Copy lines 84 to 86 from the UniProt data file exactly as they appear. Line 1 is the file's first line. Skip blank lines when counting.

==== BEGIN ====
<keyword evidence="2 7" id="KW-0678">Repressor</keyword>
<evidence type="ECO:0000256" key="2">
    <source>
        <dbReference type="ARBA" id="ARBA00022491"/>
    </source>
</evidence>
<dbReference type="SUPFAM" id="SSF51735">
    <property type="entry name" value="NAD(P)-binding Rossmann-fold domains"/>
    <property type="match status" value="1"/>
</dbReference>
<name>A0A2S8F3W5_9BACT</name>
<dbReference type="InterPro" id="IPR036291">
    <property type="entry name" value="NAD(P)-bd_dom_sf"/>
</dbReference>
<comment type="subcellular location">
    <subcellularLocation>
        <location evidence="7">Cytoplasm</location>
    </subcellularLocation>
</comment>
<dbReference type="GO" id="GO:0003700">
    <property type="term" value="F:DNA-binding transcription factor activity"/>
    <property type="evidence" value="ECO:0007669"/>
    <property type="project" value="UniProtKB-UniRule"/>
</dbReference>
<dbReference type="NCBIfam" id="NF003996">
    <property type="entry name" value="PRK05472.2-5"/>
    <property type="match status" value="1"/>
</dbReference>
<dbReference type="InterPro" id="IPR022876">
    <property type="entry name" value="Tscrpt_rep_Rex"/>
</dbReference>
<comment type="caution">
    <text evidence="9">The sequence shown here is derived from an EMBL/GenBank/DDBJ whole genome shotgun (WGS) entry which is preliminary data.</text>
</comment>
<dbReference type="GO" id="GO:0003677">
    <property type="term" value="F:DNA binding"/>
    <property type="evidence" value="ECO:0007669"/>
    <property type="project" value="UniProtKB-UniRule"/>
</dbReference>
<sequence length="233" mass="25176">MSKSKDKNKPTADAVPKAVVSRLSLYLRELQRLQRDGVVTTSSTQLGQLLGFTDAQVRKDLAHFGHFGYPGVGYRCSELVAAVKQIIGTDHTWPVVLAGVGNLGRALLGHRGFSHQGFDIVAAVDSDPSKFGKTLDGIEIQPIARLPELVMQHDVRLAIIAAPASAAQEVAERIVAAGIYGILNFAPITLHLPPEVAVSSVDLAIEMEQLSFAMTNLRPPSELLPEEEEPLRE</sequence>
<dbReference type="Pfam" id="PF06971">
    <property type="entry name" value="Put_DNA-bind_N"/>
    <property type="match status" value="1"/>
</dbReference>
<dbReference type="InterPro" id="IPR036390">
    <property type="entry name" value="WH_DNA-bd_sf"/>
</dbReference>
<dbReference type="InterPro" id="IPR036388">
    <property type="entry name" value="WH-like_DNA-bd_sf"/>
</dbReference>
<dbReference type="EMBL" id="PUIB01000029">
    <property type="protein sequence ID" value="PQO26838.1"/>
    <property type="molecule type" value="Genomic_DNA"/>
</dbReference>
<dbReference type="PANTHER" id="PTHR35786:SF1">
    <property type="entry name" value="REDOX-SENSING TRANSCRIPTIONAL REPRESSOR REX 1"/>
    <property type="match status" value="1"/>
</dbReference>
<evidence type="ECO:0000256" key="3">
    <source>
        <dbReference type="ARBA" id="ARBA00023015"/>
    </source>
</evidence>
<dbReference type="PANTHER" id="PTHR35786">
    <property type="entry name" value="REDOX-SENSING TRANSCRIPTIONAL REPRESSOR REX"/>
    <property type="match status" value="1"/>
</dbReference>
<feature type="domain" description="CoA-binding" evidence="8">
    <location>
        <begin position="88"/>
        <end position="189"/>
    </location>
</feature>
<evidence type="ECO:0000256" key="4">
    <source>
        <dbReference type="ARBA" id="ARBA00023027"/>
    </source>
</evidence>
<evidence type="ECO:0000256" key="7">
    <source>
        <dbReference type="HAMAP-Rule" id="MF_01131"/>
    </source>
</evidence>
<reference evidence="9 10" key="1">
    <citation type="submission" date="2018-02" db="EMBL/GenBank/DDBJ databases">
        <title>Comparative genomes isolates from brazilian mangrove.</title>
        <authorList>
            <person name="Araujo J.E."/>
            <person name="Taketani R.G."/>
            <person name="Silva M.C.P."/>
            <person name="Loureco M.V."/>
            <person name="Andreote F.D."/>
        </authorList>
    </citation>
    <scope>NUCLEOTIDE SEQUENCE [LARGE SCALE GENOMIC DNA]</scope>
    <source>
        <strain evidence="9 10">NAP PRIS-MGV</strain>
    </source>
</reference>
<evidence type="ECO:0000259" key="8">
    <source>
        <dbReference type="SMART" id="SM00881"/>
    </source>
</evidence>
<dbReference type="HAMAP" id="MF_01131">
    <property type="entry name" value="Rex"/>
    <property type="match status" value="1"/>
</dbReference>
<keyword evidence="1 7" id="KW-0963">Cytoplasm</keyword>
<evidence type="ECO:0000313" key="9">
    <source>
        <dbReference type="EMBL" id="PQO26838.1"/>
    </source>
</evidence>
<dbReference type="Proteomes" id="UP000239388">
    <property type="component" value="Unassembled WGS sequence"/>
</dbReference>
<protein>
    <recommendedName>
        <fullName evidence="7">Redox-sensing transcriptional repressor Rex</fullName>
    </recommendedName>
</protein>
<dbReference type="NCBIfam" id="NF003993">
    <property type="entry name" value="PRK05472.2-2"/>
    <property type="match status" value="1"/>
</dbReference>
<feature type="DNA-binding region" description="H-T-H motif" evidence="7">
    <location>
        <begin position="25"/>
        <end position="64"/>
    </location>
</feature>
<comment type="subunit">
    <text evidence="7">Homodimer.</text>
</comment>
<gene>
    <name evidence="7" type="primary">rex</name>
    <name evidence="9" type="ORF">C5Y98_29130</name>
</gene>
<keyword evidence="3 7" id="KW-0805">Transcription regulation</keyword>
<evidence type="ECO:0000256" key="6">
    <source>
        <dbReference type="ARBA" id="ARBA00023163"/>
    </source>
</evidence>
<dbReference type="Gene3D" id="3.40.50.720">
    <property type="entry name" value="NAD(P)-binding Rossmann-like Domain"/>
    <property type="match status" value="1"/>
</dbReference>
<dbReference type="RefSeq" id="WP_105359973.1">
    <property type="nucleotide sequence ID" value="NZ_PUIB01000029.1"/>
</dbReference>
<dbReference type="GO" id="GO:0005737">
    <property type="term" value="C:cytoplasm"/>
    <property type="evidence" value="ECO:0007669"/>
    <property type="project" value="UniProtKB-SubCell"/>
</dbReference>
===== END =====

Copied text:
<reference evidence="9 10" key="1">
    <citation type="submission" date="2018-02" db="EMBL/GenBank/DDBJ databases">
        <title>Comparative genomes isolates from brazilian mangrove.</title>